I would like to see large scale clinical trials to speed the approval process. My family has a history of brittleness in Type 1 unrelated to diet or insulin therapies. These glyptin private trials add a significant tool in improving insulin response and blood glucose management.

Posted by jlconrod on 9 January 2011

I have had Type 1 DM for 40 years which is brittle despite close blood glucose monitoring and Intensive Conventional Therapy (ICT) with Apidra and Lantus. My physician started me on a similar private clinical trial of Onglyza (saxaglyptin) for Type 1. My results were positive, reducing blood glucose extremes by 20% or more with no incidents of extreme hypoglycemia.

As an alternative therapy I am now testing Januvia (sitaglyptin), similar to the Dr. Garg's Colorado study. In my case Januvia has also resulted in the 20% improvement in reducing hyperglycemia with rare but mild hypoglycemia episodes. Both I and my Diabetologist have been impressed with these responses.

The initial trial with Onglyza lasted about 8 weeks. I have been in the Januvia trial for five weeks so far. Objectively both sitaglyptin and saxaglyptin have produced positive effects. Subjectively, I seem to prefer Januvia.

We will review the results of both trials at my next physician visit and decide which therapy to use. Hopefully these studies will result in either Onglyza or Januvia will be labelled for use in Type 1 and added to the Medicare formulary.

I would like to see large scale clinical trials to speed the approval process. My family has a history of brittleness in Type 1 unrelated to diet or insulin therapies. These glyptin private trials add a significant tool in improving insulin response and blood glucose management.

Posted by jlconrod on 9 January 2011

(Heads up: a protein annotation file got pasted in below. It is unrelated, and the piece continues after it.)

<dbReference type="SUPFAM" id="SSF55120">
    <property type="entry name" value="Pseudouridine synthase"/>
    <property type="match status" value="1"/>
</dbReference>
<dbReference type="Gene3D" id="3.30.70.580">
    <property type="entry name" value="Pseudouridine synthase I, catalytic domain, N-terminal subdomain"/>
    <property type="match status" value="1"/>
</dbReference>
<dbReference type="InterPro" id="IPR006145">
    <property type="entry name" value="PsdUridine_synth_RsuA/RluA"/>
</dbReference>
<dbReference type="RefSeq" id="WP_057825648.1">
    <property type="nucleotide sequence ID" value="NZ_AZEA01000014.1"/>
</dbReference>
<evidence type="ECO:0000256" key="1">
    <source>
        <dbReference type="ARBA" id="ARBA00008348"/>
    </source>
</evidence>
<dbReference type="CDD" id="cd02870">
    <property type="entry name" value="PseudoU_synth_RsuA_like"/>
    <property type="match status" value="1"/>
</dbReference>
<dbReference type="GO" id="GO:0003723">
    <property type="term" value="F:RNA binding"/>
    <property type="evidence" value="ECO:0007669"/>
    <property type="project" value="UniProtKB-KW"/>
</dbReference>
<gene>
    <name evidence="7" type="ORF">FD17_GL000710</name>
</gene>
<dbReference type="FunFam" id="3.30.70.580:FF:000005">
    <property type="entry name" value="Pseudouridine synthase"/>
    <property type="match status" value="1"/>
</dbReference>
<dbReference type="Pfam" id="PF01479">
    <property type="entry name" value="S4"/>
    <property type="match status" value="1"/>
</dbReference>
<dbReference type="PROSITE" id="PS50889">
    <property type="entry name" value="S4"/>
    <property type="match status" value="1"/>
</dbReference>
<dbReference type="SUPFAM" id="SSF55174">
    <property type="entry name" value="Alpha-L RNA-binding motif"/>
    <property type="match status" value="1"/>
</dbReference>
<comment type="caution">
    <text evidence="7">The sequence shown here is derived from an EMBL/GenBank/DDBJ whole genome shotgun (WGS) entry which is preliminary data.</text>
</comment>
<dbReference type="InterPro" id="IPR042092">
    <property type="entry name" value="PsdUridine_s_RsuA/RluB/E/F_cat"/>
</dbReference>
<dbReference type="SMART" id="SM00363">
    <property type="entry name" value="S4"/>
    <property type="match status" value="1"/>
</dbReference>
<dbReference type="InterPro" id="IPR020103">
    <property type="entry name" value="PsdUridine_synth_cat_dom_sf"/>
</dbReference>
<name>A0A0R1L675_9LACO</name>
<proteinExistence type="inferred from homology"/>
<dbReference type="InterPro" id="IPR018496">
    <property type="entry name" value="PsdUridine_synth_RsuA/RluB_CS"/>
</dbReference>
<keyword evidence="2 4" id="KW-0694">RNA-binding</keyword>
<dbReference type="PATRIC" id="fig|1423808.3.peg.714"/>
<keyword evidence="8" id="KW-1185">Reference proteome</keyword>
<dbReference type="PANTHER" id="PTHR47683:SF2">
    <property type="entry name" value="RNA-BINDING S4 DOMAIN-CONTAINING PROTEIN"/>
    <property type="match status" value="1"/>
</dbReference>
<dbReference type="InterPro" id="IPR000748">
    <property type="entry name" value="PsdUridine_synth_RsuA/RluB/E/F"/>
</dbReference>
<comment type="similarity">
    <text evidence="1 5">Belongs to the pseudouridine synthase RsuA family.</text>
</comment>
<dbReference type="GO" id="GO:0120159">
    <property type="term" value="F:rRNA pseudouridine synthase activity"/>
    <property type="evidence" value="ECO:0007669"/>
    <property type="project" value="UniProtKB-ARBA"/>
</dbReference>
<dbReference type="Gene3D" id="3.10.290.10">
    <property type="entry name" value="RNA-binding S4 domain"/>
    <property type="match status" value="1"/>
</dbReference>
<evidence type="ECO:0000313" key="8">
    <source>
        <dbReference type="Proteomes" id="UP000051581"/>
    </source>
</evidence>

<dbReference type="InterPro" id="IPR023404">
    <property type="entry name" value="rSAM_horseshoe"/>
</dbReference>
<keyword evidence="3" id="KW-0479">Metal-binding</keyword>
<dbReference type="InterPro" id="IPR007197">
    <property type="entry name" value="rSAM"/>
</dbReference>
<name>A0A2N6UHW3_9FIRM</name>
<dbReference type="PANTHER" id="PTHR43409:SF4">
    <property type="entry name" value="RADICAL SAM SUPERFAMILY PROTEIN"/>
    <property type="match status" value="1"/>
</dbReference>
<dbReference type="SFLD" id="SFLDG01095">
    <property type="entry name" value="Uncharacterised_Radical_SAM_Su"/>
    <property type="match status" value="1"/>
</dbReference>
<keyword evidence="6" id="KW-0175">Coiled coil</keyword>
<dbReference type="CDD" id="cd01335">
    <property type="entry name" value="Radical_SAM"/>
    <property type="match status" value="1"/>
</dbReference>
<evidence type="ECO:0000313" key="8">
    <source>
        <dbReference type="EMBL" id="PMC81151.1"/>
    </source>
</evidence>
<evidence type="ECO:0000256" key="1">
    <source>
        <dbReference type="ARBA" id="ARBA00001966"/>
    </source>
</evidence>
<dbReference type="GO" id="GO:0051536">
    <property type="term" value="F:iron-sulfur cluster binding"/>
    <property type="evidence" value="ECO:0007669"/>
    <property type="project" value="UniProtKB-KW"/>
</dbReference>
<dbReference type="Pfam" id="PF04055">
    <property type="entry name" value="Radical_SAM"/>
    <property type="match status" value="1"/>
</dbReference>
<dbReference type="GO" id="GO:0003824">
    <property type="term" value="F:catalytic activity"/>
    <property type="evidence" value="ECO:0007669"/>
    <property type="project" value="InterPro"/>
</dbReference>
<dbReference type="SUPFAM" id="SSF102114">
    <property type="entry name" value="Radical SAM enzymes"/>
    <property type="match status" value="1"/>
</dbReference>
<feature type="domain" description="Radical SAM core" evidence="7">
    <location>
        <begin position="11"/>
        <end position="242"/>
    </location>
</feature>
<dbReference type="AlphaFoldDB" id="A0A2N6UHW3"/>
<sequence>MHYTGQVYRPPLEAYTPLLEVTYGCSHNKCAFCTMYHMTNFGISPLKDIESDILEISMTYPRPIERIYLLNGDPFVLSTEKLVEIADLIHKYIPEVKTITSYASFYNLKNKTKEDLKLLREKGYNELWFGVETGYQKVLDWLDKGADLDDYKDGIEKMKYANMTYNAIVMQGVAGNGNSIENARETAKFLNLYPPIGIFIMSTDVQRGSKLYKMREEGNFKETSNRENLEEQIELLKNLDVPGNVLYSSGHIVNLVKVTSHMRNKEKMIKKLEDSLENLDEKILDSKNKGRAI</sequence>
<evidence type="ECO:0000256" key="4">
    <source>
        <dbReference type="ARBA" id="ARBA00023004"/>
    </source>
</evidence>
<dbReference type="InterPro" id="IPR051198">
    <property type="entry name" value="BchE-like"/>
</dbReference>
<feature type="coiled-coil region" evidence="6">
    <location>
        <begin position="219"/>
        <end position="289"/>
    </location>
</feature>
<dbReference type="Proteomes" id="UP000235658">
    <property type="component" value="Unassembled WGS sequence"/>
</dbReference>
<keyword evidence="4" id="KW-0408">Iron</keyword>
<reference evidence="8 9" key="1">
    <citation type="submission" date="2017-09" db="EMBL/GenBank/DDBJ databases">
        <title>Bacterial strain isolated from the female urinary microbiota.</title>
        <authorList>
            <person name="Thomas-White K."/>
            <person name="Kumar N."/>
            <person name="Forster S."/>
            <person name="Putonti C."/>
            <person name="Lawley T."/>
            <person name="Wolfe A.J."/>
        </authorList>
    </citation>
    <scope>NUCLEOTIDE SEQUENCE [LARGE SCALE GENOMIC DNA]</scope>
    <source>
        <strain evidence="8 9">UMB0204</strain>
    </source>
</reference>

I have had Type 1 DM for 40 years which is brittle despite close blood glucose monitoring and Intensive Conventional Therapy (ICT) with Apidra and Lantus. My physician started me on a similar private clinical trial of Onglyza (saxaglyptin) for Type 1. My results were positive, reducing blood glucose extremes by 20% or more with no incidents of extreme hypoglycemia.

As an alternative therapy I am now testing Januvia (sitaglyptin), similar to the Dr. Garg's Colorado study. In my case Januvia has also resulted in the 20% improvement in reducing hyperglycemia with rare but mild hypoglycemia episodes. Both I and my Diabetologist have been impressed with these responses.

The initial trial with Onglyza lasted about 8 weeks. I have been in the Januvia trial for five weeks so far. Objectively both sitaglyptin and saxaglyptin have produced positive effects. Subjectively, I seem to prefer Januvia.

We will review the results of both trials at my next physician visit and decide which therapy to use. Hopefully these studies will result in either Onglyza or Januvia will be labelled for use in Type 1 and added to the Medicare formulary.

I would like to see large scale clinical trials to speed the approval process. My family has a history of brittleness in Type 1 unrelated to diet or insulin therapies. These glyptin private trials add a significant tool in improving insulin response and blood glucose management.